The work is interdisciplinary, bringing together the arts, youth work, sociological and place-based research approaches, all woven together by a commitment to youth participation and leadership on the issues that affect young lives. The performance approach is experimental in its commitment to bring together different ideas and perspectives to work towards understanding and action, and will aspire towards bold agendas and solutions. In doing so, the work will create new knowledge through the participatory making process with young people, and through new dialogic knowledge created with the audience members at the Migration Matters Festival, and exchanges with arts-youth-migrant service providers and university researchers. This fluidity in approach to knowledge can propagate greater systems change and challenges university-produced research knowledge as the locus of transformation through dissemination out from the university to wider user groups.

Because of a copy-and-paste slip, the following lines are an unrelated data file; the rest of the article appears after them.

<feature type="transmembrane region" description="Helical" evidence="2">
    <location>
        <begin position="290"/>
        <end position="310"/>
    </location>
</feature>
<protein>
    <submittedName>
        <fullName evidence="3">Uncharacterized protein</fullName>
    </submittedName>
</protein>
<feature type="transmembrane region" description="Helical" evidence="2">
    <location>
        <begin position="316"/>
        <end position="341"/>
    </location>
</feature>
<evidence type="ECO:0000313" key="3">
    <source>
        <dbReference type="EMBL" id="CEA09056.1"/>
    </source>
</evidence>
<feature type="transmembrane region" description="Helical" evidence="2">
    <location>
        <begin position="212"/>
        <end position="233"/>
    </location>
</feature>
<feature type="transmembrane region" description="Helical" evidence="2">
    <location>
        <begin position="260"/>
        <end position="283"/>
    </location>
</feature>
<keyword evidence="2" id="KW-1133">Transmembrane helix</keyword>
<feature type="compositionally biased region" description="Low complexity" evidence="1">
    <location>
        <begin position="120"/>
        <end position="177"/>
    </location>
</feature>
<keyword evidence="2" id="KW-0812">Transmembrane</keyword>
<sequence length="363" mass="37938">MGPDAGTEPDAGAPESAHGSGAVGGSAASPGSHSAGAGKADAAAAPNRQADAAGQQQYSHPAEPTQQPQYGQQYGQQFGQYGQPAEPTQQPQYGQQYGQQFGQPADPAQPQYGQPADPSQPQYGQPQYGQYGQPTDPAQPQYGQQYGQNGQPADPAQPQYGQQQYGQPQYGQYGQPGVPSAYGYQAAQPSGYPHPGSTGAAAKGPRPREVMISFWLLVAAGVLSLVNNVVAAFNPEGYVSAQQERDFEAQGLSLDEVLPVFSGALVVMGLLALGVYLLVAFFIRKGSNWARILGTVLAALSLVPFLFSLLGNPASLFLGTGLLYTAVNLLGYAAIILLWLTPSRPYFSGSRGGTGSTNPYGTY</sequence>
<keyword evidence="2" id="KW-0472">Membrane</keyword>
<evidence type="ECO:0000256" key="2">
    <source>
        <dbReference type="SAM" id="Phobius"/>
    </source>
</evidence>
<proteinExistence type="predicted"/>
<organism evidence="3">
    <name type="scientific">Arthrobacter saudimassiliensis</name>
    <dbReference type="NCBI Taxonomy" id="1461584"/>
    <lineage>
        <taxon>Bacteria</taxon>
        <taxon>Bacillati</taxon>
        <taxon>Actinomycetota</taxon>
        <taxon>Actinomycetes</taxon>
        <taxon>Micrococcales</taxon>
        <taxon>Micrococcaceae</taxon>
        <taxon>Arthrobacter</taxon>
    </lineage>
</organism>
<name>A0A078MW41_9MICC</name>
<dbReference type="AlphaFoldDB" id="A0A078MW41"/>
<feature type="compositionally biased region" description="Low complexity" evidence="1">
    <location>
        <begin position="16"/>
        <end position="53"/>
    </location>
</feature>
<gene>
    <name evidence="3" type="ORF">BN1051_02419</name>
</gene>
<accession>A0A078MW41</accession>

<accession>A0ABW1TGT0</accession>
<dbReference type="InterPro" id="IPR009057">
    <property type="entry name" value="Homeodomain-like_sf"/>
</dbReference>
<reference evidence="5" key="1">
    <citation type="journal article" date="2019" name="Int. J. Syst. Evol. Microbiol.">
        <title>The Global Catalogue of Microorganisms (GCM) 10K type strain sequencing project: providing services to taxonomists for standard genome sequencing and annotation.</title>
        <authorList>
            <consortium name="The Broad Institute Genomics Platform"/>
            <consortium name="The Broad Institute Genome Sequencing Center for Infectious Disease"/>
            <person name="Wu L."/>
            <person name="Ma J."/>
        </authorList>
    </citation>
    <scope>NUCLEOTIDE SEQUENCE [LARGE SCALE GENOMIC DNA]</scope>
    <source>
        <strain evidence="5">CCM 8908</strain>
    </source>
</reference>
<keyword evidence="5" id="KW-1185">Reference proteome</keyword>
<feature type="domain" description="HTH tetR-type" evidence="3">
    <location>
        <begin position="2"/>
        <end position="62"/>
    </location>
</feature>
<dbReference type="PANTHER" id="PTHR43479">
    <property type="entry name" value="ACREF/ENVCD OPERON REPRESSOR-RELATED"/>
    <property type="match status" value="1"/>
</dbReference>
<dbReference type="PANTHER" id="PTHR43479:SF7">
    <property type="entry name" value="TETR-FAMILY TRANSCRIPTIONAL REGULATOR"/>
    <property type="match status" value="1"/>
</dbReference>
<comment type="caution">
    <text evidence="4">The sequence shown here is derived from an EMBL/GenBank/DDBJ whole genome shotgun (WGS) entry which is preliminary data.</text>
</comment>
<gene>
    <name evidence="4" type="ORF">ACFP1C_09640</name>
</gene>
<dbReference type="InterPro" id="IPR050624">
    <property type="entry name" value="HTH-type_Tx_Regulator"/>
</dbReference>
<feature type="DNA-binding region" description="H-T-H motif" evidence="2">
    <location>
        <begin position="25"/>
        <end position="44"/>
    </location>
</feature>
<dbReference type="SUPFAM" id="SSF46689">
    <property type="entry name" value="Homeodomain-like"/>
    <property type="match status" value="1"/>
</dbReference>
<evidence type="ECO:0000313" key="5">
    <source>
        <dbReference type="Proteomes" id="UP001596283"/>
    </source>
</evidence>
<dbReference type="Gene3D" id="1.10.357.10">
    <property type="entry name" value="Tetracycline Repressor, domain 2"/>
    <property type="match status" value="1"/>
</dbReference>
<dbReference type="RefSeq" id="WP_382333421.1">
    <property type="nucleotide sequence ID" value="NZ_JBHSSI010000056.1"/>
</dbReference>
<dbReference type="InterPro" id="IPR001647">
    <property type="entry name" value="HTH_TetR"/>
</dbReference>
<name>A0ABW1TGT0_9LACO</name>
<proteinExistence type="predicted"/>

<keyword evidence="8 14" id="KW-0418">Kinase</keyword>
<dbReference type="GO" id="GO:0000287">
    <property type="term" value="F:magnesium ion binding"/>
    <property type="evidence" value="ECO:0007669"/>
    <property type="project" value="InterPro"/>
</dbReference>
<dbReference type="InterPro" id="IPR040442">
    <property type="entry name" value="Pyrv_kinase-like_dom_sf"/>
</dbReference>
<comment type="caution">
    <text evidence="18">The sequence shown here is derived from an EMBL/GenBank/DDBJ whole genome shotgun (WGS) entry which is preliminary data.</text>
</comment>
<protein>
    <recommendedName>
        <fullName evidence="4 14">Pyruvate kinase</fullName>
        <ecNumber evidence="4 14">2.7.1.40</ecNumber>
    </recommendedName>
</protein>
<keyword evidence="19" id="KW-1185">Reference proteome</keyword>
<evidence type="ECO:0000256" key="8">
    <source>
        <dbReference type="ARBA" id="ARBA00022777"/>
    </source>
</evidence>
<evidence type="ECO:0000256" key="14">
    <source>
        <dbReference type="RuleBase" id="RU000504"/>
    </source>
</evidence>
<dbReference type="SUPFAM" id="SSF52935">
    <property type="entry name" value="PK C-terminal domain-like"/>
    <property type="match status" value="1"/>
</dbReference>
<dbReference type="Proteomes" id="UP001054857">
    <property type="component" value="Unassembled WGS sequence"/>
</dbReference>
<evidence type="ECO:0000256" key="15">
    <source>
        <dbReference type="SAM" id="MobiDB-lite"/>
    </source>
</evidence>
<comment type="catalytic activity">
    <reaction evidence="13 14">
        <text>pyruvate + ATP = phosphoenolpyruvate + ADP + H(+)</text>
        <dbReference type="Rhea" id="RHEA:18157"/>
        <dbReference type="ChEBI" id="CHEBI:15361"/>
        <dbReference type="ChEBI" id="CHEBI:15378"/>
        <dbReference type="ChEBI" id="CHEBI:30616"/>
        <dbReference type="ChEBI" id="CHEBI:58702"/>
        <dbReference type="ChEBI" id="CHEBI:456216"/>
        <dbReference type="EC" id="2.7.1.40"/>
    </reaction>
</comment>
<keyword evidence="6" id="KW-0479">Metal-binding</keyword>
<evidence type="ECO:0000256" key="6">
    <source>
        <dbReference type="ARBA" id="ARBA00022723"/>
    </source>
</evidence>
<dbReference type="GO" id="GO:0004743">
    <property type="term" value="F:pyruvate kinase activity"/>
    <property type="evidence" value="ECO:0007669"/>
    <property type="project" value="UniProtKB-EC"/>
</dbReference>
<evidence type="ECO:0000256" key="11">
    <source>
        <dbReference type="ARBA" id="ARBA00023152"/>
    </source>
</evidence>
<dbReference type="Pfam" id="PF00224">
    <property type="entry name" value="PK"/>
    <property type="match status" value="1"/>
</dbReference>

The knowledge we have to share from the YPT project is the importance of practically investing in the holistic benefits of multiculturalism, personal and individual experiences, and cultural contexts. Different academic institutions, researchers and other art-based projects concerned in inclusion and knowledge exchange should hear about this.Muetesim Abdel
YPT collaborators are running a workshop on arts-based participatory knowledge exchange with PRN@TUOS (participatory research network) on 19 May 2023 at the University of Sheffield.
YPT will be performing at the Migration Matters Festival, Thu 22 June 2023
The YPT project was created by Thea Shahrokh (University of Sheffield) and Rosie MacPherson (Stand & Be Counted Theatre) with support from Firas Chihi (Stand & Be Counted Theatre) and MIMY researchers Majella Kilkey, Hannah Lewis and Ryan Powell, and has been funded by MIMY Horizon 2020, Impact Accelerator Account, Urban Studies and Planning Department, and the Higher Education Impact Fund at the University of Sheffield.